Archive for the Series 1 Category

1.9 & 1.10 – “The Empty Child”/”The Doctor Dances”

Posted in New Who, Series 1 with tags , , , , , , on September 5, 2015 by Review The Who

DW Series 1 - The Empty Child

The Doctor and Rose find themselves in the middle of the London Blitz, where falling bombs aren’t the scariest thing happening. A young boy in a gas mask has everyone terrified, simply by asking one little question: “Are you my mummy?” It’s up to The Doctor, Rose and their newfound friend, Captain Jack Harkness, to find out exactly what’s going on.

This is one of my absolute favourite two-parters. I love these episodes. If I go all gushy, well, don’t say I didn’t warn you.

So, why do I love this story so much?

Well firstly, the writing is excellent. We start off with The Doctor and Rose chasing an object through space. This leads to a brilliant bit of comedy when the TARDIS lands and The Doctor steps out to ask some locals whether anything has fallen out of the sky recently. He’s interrupted by an air raid siren and realises exactly where – and when – he is. The writing throughout both episodes is of a consistently high quality and there are some fantastic lines, especially for The Doctor and Captain Jack.

The plot is solid, too. It centres around a little boy called Jamie, who’s scaring the living daylights out of his “sister” Nancy (who – spoiler alert – turns out to be his mum; I know, it’s all a bit EastEnders) and everyone else who meets him, by asking “Are you my mummy?” He has a gas mask fused to his face and anyone who touches him will become “empty” like he is; masked and doomed to wander listlessly, asking the same question over and over. Somehow, a child’s voice calling: “Mummy? Muuuuuummy?” is even scarier than the most deadly of aliens. It’s a fantastic juxtaposition; how can a child be the cause of such fear? The answer is, yet again, that this is a brilliant piece of writing from Steven Moffat, wonderfully acted by the whole cast.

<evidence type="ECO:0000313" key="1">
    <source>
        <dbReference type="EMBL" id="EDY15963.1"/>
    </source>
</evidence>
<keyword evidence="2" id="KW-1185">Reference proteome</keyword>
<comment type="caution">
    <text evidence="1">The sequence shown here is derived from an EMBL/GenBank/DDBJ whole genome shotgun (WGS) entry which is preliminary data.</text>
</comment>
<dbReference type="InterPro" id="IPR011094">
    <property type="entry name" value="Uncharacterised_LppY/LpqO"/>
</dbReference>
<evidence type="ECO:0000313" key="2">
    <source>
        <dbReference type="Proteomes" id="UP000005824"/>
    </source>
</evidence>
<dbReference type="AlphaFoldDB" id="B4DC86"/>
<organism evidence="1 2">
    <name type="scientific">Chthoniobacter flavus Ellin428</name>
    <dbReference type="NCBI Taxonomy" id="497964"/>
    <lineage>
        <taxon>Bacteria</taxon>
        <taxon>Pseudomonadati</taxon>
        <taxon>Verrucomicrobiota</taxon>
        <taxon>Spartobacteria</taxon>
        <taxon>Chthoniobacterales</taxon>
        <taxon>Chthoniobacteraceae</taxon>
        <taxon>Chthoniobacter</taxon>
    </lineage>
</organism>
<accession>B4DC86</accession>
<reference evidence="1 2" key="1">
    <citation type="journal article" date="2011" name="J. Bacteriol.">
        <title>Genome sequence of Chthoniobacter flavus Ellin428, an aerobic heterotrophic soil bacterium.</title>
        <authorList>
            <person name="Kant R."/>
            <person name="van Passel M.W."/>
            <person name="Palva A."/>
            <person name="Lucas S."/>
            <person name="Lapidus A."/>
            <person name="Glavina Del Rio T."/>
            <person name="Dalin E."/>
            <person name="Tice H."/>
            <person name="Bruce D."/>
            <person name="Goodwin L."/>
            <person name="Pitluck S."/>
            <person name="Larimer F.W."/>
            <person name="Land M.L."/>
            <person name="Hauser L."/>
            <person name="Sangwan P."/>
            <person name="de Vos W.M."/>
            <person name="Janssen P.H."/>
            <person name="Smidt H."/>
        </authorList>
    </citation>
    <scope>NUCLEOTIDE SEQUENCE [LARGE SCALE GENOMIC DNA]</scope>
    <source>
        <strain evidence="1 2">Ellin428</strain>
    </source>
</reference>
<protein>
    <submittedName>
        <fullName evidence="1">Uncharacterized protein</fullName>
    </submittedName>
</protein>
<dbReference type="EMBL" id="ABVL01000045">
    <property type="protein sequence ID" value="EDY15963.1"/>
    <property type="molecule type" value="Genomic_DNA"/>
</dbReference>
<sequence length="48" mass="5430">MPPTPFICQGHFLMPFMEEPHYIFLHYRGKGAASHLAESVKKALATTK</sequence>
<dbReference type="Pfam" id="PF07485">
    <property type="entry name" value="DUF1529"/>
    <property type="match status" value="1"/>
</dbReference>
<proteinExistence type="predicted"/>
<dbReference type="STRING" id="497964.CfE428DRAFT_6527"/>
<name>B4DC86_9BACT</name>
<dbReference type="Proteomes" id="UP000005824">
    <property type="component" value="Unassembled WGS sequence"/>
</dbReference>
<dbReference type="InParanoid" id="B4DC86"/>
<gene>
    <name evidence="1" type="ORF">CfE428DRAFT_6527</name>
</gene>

Florence Hoath is brilliant as the terrified young Nancy. She’s taken it upon herself to look after the city’s homeless and orphaned children, having recently lost her brother Jamie in an air raid. Nancy knows that the scary, “empty child” is Jamie, but her terror whenever he comes close is completely believable. Some actors are able to convey enormous amounts of emotion with just a single look and Hoath manages this when Nancy stares at Jamie, just before she runs away in fear; we can tell that there are hundreds of things she wants to say to him, but can’t bring herself to. We can see that she doesn’t want to fear him, but that she’s horrified by what he’s become. We somehow know that she blames herself for it long before the revelation that she is his mummy. That’s a heck of a lot to convey in just a look, but she manages it and she deserves a mention here.

Nancy is torn between wanting to solve what’s happening and loyalty to her family/fear at the truth coming out. She tells The Doctor that the object that fell from the sky is connected to her brother, but that it’s being guarded by soldiers. Again, Hoath plays this conflict of emotions brilliantly; I can’t stress enough how well acted I think both episodes are by everyone involved.